The participants had a thorough discussion about the strengths and limitations of and expected improvements to the existing PBL curriculum at the Medical School of Tongji University. The comments are summarised in Tables 1, 2 and 3 and nodes with our interpretation of the participants’ quotes are presented.
Table 1

Strengths of the current PBL curriculum

Theme

Sub-theme

Node

Cultivate motivation

 

Autonomy and agency

Interest and intrinsic motivation

Develop abilities

Cognitive abilities

Information searching and screening ability

Higher order thinking ability

Foreign language ability

Ability of mastering learning materials

Clinical professional ability

Comprehensive learning capacities

Self-expression and presentation ability

Problem discovery and solving ability

Collaboration and cooperation ability

Flexibility and adaptation to contexts

Independent thinking ability

Self-correction ability

Time management ability

Exploration and investigation ability

Creativity and innovation ability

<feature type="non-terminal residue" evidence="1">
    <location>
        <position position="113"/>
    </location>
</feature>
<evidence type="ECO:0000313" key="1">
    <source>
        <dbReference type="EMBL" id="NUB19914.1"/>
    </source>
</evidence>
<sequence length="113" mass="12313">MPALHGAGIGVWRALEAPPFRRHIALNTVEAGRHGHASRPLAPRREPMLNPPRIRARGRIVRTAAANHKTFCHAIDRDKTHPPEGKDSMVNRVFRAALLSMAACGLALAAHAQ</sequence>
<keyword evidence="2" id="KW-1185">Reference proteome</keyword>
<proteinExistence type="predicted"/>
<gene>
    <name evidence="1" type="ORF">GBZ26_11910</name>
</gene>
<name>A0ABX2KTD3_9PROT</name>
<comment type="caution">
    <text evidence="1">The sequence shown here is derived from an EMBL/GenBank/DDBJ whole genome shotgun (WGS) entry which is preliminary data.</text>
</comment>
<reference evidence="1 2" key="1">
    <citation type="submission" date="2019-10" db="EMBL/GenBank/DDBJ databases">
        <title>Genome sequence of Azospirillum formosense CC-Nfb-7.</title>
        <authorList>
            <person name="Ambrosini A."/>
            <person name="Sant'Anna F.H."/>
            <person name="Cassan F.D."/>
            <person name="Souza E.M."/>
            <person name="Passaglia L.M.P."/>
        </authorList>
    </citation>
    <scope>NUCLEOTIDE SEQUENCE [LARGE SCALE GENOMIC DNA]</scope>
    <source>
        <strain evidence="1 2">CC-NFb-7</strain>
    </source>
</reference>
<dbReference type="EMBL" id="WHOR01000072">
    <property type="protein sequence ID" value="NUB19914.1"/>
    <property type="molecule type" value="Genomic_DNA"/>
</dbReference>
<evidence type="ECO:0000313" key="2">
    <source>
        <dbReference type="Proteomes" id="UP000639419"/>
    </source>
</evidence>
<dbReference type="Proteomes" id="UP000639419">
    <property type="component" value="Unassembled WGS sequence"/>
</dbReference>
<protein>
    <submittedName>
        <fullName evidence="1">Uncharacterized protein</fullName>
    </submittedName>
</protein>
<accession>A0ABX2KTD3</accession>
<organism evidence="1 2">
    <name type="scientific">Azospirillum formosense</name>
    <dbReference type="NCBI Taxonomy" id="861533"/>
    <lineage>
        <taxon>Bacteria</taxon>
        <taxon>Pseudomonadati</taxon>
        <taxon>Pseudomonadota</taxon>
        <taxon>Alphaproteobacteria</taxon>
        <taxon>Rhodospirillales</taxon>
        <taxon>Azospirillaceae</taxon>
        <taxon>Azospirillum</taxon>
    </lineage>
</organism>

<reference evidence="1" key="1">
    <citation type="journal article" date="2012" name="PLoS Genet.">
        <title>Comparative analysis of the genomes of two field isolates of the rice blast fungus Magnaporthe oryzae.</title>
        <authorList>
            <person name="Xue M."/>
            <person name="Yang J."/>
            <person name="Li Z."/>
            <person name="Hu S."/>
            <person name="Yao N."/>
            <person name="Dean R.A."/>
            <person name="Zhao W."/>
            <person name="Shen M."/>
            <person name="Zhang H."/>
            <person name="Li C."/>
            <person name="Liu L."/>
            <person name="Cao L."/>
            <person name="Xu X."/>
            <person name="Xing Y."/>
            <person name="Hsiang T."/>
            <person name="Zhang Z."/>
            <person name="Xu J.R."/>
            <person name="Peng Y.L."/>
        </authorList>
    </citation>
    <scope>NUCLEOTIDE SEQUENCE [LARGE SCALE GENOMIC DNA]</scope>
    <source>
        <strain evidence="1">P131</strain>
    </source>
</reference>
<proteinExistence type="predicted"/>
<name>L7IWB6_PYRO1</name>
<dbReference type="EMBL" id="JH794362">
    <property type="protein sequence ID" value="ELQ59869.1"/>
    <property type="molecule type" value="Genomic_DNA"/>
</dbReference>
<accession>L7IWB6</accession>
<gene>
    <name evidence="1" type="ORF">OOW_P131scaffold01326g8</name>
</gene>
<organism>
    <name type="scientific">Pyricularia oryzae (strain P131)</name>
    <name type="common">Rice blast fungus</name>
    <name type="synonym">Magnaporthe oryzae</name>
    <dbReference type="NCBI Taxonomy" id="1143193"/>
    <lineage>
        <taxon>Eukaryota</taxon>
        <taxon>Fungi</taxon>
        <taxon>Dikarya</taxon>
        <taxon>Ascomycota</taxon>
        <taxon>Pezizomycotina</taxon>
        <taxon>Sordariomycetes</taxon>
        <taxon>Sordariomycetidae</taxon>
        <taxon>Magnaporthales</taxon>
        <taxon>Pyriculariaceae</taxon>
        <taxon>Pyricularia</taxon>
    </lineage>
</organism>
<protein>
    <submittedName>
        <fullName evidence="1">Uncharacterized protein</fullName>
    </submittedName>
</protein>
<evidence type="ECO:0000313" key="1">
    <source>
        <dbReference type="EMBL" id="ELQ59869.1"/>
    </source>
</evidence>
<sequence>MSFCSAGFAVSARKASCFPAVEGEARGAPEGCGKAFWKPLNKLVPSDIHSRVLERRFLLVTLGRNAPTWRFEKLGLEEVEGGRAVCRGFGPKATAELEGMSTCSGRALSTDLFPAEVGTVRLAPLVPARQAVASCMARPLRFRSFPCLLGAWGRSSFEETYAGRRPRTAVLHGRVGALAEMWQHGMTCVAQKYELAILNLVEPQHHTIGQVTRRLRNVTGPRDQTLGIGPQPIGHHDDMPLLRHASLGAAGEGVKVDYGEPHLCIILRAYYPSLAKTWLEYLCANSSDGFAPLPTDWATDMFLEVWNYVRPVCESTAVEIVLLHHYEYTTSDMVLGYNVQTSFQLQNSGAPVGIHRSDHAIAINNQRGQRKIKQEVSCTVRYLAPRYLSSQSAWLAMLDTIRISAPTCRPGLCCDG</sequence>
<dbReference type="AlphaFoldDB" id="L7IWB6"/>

Communication ability

Advance knowledge

 

Expand the scope of knowledge

Support learning of basic medical knowledge

Update knowledge to the latest

Foster memory of existing knowledge

Linking new information to the prior knowledge

Build learning environment

 

Create positive learning atmosphere

Encouragement

Table 2

Limitations of the current PBL curriculum

Theme

Sub-theme

Node

Student aspect

Individual problem

Study time is too long

Too much pressure on study

Unclear roles in individual student

Group problem

Unequal participation of students

Problem in allocation of group work

Too many students in one group

Lack of comparison among members

Discussion topic slides off track

Lack of effective collaboration

Groups are not divided voluntarily

Communication problem

Insufficient communication within group

Difficulty of communication after course

Tutor aspect

Individual problem

Insufficient understanding of students

A shortage of effective training

Tutoring problem

Difficulty of mastering the right time to intervene

Lack of feedback and evaluation system

Incapable to offer effective instruction

Incapable to provide sufficient learning resources

Difficulty of adaptation to various instructional relationships

Lack of control of presentation time

PBL course aspect

The nature of PBL

Unclear nature and concepts of PBL

PBL is not suitable for all the courses

PBL knowledge

Lack of logical system in scattered knowledge

Rote learning is needed for inert knowledge

Superficial learning in acquiring knowledge